Is Your Car Leaking Gas? (And What Should You Do About It)

Is Your Car Leaking Gas? (And what should you do about it)It’s not fun to leave your parking spot in the driveway and see a gas leak coming from your car. Well, you think it’s a gas leak. You can’t entirely be sure, though. Otherwise, your vehicle is working fine, so how can you tell if your car is leaking gas?

You’ll know your car is leaking gas by looking for clear or dark liquid puddles where your car was. You can also sniff around for the odor of gas, a dead giveaway. Further, it’s important to track your gas gauge to see if gas is depleting at an unusually quick rate.

In this article, we will elaborate more on how to handle a gas leak in your car. By the time you’re done reading, you’ll know how to identify a gas leak, if you can drive with a leak, and how to get one fixed. Keep reading, as you won’t want to miss it.

How Do I Know If My Car Has a Gas Leak?

Liquid Color

If you park on a crowded street or keep your car in an apartment parking lot, then it’s hard to tell if your vehicle or someone else’s is responsible for the liquid stains you see on the asphalt below. Plus, your car can leak more than just gas, which further confounds the problem.

You can kill two birds with one stone by covering the ground beneath your car with aluminum foil, newspaper, or cardboard. This not only lets you confirm that yes, your car is the one that’s leaking, but it enables you to see the color of the fluid.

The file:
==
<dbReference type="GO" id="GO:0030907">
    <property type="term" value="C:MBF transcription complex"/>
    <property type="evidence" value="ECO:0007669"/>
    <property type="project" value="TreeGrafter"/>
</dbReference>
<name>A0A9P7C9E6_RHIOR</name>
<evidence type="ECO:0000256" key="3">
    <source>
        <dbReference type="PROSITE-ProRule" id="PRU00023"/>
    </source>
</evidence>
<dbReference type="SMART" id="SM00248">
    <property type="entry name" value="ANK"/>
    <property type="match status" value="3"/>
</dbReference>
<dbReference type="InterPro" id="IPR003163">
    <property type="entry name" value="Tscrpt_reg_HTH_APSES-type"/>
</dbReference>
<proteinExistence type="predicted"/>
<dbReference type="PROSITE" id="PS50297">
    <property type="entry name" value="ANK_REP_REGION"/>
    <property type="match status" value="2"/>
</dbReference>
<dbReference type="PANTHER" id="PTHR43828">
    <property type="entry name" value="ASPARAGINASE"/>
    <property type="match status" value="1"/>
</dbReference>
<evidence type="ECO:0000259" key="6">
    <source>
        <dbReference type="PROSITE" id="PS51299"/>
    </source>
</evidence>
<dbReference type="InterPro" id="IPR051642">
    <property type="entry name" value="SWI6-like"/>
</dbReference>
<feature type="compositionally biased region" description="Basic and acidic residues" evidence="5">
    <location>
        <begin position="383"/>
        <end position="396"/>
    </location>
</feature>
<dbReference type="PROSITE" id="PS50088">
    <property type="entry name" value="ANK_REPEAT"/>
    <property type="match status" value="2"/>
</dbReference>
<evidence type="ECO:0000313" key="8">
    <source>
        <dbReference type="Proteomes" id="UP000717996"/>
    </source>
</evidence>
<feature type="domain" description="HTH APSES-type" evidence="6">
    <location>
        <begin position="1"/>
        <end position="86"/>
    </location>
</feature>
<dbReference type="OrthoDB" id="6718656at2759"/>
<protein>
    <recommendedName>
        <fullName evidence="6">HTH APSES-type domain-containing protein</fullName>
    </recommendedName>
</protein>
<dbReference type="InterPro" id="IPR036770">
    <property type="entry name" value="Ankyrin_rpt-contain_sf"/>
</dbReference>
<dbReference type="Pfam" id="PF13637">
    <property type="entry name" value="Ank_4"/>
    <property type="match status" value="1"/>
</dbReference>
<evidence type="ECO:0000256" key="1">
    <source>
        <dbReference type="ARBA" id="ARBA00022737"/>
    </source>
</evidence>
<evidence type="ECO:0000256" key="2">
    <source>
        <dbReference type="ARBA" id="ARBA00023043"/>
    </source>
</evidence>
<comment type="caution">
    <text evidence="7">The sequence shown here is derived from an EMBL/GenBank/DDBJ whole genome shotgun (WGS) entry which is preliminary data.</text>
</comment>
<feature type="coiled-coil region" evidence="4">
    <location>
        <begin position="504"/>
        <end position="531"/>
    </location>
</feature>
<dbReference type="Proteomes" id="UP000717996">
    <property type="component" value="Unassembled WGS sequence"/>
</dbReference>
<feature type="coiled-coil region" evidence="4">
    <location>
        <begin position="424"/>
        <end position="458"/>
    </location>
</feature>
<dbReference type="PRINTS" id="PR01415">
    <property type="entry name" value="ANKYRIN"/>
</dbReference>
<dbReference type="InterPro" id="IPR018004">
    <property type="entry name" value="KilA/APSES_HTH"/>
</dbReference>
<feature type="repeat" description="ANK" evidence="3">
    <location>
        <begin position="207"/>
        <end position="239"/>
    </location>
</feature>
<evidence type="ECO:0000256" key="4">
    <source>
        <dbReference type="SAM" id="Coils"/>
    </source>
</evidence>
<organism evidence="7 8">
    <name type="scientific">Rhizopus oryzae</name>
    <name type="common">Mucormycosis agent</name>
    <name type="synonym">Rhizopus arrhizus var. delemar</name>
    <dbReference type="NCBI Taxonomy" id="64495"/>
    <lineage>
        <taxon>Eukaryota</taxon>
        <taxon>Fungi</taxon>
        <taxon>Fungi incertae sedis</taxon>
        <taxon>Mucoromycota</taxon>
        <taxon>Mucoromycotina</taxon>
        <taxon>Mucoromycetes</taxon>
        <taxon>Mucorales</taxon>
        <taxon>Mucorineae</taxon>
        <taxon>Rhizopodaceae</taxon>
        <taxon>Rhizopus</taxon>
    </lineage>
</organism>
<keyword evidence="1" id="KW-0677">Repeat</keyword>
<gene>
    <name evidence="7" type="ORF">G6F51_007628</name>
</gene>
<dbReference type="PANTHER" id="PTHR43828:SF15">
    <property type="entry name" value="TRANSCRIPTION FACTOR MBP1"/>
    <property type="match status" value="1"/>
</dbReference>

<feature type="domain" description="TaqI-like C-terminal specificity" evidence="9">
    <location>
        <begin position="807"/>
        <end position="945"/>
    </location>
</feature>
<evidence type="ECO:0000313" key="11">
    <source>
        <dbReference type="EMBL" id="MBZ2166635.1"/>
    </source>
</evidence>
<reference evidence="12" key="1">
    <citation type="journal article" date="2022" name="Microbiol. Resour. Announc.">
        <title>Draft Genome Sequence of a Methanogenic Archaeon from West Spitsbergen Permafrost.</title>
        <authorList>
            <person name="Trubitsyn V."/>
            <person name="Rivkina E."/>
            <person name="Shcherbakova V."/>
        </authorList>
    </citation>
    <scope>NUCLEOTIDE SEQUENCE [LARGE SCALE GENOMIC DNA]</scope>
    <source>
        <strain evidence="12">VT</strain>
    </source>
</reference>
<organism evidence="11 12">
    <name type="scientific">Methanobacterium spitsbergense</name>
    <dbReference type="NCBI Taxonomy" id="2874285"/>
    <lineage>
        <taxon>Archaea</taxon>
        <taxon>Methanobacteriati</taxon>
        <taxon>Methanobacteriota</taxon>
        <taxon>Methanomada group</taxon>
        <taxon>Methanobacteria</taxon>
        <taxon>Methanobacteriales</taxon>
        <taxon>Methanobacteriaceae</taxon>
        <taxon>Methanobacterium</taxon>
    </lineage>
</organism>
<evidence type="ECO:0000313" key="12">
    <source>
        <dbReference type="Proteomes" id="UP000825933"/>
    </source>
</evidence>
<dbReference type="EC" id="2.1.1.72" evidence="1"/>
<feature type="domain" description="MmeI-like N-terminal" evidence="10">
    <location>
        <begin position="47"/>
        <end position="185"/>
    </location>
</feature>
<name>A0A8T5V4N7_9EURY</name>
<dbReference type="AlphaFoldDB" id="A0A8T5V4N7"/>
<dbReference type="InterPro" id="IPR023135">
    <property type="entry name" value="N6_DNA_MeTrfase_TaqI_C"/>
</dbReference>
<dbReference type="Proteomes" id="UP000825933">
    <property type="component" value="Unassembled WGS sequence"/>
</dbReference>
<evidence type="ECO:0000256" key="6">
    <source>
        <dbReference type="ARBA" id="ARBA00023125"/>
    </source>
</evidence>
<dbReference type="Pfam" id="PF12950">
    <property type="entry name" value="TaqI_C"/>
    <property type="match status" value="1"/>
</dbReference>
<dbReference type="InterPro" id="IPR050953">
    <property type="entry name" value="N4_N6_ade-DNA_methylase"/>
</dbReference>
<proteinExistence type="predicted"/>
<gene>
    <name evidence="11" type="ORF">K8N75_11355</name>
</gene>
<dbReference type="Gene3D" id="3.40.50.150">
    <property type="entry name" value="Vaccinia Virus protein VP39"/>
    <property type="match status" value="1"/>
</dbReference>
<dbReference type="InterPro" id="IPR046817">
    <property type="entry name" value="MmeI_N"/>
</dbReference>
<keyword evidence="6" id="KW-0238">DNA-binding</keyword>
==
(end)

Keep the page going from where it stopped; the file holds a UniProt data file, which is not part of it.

Now, gas leaks can be a bit tricky to identify visually. Gas is often translucent, but not exclusively. If a manufacturer puts additives in the gas, then it can look dark, almost brown, or black.

Here are some other liquids that can leak from your car and their colors. This will help you rule out other culprits:

  • Transmission and steering fluid will leak bright pink or red.
  • Gear lubricant and motor oil will leak a light brown color that looks like coffee.
  • Brake fluid and older motor oil can leak darker brown.
  • Windshield wiper fluid will leak neon blue.
  • Antifreeze will leak bright green or orange depending on the type.
  • Older transmission fluid can leak red, as can antifreeze that passes through a rusted radiator.

Most of those colors are pretty obvious, so you can tell quickly enough, which is and isn’t a gas leak. You might get a bit confused with the brown leaks, though, and rightfully so. Oh, and do keep in mind that air conditioning condensation can leak clear as well, so a translucent leak isn’t necessarily gas.

Smell for an Odor

That’s why, as well as looking at your leak, one of the best things you can do for your sanity is sniff. You know what gas smells like, and you shouldn’t have to bend down and get right into the stain to determine if the odor resembles gas. It’s a strong enough smell.

In some instances, you may smell gas, especially when you’re driving, but your car isn’t leaking anything. Well, not yet, at least. That’s still a gas leak. Maybe the gas isn’t exiting the vehicle, but it’s puddling up somewhere, and that’s concerning.

Rely on Your Gas Gauge

By now, you’re pretty sure you have a gas leak, but it still doesn’t hurt to confirm matters. To do that, check your gas gauge. Ideally, you want to start eyeballing the gauge once you fill up at the pump. For the sake of this experiment, buy a full tank of gas. When you park your car for work or at your house for the night, check the gas gauge.